Gideon Yu, the former CFO of Facebook who left two years ago to become a partner at Khosla Ventures, is leaving venture capital to become the chief strategy officer of the San Francisco 49ers. “The drama of being a venture capitalist isn’t really for me,” he tells me. But he insists, “I am absolutely not leaving tech.”
Yu will remain on the boards of Square and Meebo, and says he works one day a week at Square. He wants to remain active investing and helping startups, but not as a full-time venture capitalist. One option was to become an affiliate partner, but that didn’t work out. Instead, he plans to keep investing his own money as an angel investor. The rumor in Silicon Valley is that he left Facebook with stock worth $500 million. He won’t comment on his net worth other than to say that he made more than he ever thought he would.
Gideon is not universally loved. All it took was a few phone calls to hear rumbles that he was actually pushed out of Facebook and that perhaps the same thing is happening again. Certainly, he can’t seem to hold onto the same job for more than two years, and I’ve heard there was a campaign to actively block him from investing in Foursquare because of his reputation. “I am not pretending that I am a saint or everubody likes me,” he says of all the backbiting. “But there are definitely haters. I just try to add value where I can.”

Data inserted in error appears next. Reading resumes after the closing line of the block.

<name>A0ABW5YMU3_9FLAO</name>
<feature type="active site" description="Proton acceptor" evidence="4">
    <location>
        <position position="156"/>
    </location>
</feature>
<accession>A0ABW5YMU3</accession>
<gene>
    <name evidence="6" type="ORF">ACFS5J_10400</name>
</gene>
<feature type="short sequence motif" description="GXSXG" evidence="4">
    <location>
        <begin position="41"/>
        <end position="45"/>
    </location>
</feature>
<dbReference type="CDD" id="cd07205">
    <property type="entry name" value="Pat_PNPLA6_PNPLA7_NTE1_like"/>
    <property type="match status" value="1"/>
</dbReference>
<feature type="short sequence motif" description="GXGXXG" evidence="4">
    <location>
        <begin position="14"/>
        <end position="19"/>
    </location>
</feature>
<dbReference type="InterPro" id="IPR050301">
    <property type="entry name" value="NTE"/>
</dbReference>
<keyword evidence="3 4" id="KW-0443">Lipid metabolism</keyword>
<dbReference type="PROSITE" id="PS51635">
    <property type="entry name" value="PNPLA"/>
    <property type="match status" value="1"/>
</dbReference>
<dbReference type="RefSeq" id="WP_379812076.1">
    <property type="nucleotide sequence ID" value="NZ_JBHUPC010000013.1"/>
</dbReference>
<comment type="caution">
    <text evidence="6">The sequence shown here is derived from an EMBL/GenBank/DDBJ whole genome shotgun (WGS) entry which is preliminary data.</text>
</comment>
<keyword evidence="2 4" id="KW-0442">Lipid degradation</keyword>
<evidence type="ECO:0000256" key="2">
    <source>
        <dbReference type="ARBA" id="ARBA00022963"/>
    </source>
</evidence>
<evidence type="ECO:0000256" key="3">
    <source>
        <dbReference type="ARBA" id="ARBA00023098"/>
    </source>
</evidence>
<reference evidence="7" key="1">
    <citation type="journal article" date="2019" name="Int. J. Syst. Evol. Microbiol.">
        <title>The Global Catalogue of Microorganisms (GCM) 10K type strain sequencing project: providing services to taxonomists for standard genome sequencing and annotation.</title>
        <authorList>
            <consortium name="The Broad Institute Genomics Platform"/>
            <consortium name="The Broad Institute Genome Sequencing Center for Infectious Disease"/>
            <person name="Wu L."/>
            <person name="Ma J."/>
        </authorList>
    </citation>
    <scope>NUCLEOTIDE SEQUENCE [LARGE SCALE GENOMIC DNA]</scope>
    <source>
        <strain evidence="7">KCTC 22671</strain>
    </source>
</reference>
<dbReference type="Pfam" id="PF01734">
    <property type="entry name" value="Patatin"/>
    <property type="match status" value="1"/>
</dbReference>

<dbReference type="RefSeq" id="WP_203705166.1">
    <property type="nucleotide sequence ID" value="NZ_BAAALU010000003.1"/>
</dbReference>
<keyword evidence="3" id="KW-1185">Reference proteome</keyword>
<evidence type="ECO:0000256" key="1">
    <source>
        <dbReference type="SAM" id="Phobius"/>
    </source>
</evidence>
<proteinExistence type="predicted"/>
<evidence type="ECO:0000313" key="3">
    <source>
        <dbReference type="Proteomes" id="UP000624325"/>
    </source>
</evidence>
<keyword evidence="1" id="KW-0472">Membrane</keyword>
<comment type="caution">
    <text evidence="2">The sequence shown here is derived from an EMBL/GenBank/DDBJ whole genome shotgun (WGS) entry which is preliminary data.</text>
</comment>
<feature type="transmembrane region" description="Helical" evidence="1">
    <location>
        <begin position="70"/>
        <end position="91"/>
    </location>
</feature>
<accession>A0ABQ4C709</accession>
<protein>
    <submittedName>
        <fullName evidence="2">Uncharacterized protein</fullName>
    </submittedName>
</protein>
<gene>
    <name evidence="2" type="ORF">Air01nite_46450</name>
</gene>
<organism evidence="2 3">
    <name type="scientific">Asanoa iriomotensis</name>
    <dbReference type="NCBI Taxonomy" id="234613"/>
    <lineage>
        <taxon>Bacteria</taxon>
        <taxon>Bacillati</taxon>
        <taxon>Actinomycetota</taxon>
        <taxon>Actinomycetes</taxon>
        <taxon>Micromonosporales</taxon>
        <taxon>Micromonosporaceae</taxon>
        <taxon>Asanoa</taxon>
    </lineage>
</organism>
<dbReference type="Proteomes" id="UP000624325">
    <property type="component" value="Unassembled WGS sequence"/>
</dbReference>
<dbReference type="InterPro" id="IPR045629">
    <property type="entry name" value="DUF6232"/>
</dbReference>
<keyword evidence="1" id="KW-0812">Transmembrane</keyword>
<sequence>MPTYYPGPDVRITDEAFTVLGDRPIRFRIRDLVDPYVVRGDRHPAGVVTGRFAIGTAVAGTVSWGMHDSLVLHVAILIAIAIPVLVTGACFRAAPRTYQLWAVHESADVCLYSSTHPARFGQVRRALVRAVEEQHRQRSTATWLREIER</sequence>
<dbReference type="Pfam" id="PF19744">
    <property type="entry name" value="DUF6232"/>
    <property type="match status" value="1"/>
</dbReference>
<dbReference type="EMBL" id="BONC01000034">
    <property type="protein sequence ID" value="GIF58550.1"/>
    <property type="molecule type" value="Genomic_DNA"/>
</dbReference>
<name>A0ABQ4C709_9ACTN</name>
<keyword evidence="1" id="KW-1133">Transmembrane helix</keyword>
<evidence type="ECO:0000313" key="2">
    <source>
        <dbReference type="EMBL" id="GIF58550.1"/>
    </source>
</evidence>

The truth is that it is just not that much fun to be a VC at a firm with a $1 billion fund who needs to put large amounts of capital to work when web startups simply don’t need that much capital. And there are plenty of angel investors and seed funds willing to give them less money. In some ways, Yu is a casualty of the changing structure of the venture capital industry.